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Episode 013 | Zuck Your Life: Decision Fatigue & Self-Care

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The IDEA concept discussed in Episode 009 helps us figure out which tasks, responsibilities, hobbies, and commitments we can Ignore (for now), Delegate, Eliminate, and Automate. Arguably our biggest responsibility, however, is to our own health. (Tough to do much of anything if you’re not here on the planet to do it.) Here, the tools in the IDEA kit are not all equally useful.

It’s not a great idea, for instance, to ignore your self-care. And you can’t really delegate it or eliminate it. But you can automate some of the activities around your self-care. And for some of us, finding a way to minimize our day-to-day decisions by automating some of them leads us to make better decisions about our health and leaves us more gas in the decision-making tank for other pursuits.

I got to thinking about this after going down a reading rabbit hole where I learned a bit about the habits of billionaires. Not really a thing I’m usually overly interested in, but in the end, I was grateful for the perspective I gained on a couple of things.

I am using “Zuck” as my catchphrase as a way to represent the tips I picked up from Mark Zuckerberg and the other billionaires that I read about. (I do this mostly because it’s more fun to say “Zuck your Meals” than say “Musk You Eat That” or something.)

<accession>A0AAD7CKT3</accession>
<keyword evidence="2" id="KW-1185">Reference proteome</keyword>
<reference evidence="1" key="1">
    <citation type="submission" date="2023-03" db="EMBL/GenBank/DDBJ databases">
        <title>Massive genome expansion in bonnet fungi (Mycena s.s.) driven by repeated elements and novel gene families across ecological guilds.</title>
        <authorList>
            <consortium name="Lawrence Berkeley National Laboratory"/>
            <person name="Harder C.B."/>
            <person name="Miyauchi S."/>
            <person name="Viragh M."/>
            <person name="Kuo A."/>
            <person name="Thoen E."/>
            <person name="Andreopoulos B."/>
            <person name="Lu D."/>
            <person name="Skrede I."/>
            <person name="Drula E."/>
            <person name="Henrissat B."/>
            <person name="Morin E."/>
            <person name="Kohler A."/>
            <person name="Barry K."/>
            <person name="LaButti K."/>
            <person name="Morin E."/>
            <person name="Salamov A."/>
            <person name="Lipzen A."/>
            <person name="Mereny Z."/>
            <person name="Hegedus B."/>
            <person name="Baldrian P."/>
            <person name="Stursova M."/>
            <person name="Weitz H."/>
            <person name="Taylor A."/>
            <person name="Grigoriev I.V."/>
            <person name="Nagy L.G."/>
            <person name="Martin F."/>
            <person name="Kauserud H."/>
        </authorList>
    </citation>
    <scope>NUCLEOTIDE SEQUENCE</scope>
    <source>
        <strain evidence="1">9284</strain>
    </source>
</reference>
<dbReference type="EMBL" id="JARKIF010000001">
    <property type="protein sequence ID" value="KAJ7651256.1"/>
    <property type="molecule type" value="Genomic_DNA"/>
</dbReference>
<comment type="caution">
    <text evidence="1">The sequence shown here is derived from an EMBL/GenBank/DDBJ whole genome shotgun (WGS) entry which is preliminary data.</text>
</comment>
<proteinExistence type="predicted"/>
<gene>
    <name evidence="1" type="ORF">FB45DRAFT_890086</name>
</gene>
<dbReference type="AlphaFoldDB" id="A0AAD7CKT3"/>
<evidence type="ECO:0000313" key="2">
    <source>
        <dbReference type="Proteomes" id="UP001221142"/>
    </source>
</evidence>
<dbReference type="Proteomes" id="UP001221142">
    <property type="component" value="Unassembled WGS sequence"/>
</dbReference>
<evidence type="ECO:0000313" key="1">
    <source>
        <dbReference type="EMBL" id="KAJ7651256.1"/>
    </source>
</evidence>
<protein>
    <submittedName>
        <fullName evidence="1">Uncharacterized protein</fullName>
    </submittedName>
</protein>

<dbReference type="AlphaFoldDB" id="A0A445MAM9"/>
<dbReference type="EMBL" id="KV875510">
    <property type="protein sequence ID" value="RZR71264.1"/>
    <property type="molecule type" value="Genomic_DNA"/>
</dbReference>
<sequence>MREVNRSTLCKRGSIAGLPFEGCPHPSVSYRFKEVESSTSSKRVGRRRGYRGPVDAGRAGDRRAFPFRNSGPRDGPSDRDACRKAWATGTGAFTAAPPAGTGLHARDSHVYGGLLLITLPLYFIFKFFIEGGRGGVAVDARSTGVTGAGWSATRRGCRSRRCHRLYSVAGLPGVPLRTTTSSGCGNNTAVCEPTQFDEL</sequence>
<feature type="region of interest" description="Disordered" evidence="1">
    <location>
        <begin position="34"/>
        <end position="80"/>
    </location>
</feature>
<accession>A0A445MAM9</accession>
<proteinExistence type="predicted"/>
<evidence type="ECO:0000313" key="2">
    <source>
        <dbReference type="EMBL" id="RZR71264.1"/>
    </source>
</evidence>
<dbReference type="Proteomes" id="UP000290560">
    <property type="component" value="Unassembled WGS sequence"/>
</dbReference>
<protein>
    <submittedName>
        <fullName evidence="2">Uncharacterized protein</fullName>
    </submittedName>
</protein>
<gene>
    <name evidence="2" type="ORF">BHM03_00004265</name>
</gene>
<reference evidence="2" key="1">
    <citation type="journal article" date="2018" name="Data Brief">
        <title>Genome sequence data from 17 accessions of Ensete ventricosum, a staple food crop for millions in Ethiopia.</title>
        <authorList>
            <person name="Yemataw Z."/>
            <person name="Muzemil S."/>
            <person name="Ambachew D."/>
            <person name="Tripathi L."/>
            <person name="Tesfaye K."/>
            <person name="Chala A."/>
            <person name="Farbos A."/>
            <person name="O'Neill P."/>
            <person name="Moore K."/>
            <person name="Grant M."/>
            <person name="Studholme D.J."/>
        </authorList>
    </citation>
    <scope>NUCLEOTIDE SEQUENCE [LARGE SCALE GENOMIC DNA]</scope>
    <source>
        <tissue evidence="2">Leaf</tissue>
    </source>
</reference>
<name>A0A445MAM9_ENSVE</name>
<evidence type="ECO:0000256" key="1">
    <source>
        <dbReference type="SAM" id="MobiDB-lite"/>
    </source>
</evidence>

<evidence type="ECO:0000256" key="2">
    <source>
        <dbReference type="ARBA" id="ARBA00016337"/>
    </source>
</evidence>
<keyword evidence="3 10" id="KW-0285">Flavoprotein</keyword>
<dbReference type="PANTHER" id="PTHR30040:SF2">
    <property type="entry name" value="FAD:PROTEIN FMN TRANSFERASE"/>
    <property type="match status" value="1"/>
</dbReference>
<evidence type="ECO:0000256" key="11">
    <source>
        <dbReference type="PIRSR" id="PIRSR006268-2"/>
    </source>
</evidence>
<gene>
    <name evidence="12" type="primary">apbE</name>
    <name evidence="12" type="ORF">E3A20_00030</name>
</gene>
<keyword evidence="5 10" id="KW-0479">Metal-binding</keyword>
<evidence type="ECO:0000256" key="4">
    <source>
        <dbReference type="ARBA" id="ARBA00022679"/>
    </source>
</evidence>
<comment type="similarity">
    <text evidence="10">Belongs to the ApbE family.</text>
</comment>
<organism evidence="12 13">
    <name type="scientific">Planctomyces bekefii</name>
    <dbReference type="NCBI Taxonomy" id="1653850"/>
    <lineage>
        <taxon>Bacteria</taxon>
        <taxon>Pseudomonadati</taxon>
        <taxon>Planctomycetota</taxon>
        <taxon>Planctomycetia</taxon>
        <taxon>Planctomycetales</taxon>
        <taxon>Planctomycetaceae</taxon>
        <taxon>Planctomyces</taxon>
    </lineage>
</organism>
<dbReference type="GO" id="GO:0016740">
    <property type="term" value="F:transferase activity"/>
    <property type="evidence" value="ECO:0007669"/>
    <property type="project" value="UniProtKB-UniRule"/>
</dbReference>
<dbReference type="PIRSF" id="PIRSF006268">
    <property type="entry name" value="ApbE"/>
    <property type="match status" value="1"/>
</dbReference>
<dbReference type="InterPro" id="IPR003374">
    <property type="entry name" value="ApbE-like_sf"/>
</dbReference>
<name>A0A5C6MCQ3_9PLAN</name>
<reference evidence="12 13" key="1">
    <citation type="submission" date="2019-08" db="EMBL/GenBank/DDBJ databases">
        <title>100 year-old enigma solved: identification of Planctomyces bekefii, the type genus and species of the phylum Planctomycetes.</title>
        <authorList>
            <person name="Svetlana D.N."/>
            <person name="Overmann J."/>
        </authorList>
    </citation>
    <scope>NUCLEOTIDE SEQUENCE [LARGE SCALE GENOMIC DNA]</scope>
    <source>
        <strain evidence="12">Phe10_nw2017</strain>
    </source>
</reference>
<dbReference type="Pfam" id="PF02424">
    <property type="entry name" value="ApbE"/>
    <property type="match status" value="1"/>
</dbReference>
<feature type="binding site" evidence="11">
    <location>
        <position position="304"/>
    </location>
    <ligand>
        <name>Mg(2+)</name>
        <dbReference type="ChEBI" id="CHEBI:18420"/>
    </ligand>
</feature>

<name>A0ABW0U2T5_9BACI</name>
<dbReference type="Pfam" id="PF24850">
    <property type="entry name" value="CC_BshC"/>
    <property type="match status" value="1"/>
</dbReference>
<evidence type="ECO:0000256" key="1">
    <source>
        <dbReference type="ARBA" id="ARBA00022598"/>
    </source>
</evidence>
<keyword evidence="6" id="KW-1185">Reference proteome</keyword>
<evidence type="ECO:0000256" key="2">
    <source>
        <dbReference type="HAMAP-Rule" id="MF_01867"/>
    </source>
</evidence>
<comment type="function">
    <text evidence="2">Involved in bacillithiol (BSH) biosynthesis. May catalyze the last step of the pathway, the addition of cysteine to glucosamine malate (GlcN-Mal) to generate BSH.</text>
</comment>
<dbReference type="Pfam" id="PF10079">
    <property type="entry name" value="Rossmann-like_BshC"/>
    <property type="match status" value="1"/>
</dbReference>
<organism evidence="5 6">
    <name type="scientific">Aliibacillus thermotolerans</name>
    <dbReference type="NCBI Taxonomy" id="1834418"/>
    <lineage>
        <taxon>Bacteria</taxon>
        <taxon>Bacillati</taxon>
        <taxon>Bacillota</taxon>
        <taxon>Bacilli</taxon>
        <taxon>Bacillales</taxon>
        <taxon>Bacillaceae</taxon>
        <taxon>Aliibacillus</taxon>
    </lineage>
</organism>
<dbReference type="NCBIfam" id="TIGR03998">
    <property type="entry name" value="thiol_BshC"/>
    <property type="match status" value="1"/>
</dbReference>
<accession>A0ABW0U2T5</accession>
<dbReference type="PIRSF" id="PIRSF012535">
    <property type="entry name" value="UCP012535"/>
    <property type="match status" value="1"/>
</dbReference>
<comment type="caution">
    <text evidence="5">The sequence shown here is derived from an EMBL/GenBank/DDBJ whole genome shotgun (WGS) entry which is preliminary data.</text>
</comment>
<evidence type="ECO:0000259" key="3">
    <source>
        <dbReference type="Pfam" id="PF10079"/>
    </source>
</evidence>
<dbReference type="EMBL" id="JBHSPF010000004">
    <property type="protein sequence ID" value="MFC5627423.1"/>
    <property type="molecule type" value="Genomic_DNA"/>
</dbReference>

Some ideas for you to mull over:

  1. Zuck Your Meals – Think about automating some of your meals to reduce the amount of energy you expend around deciding what to eat, what ingredients you need for it, etc. Bonus points if you decide upfront to choose meals that reflect your nutrition goals. For example, if you’re looking to get more fruits, vegetables, and whole grains in your life, can you decide to eat oatmeal and fruit at breakfast and salads for lunch everyday? I personally like to leave one-third of my meals (usually dinner) as the “wild card.” But, honestly, when we really get in the weeds with sports around here, even that can be a chore. During those times, I like to have a standard weekly dinner menu we can more or less count on so that I don’t have to expend the energy figuring out how to fuel us between sporting events. You know: Meatless Mondays (pasta, usually), Taco Tuesdays, Panini Wednesdays (Hey, we can’t always have alliteration on our side!). Anyway, you get the idea.

  2. Zuck Your Shopping – If you’ve already zucked your meals, this part is automatically easier. How can you make it even easier? How about using the new pickup features at places like Target or Kroger? Perhaps an Amazon subscription that just shows up more or less when you need it without much additional input from you? What about trying out one of the food/meal delivery services, like Blue Apron, HelloFresh, or one of the 92 other ones that popped up during the time you were reading this post?

  3. Zuck Your Clothes – I like to think of this one as Project Fonzie. I’m dating myself, but if you were a Happy Days fan, you knew what Fonzie was going to look like every week: jeans, white t-shirt, leather jacket. He was rocking the capsule wardrobe/minimalism thing before it was a thing. Maybe as with the zuck your meals example, you shoot for two-thirds of your wardrobe being capsule items that work perfectly for the majority of your day-to-day experiences. Have some fun with that last third. Whether or not you’re ready to embrace the minimalism/capsule approach, subscribing to one of the personal shopping subscription services like Stitch Fix or Trunk Club (or again, one of the dozens that launched in the last ten minutes) can streamline your efforts here.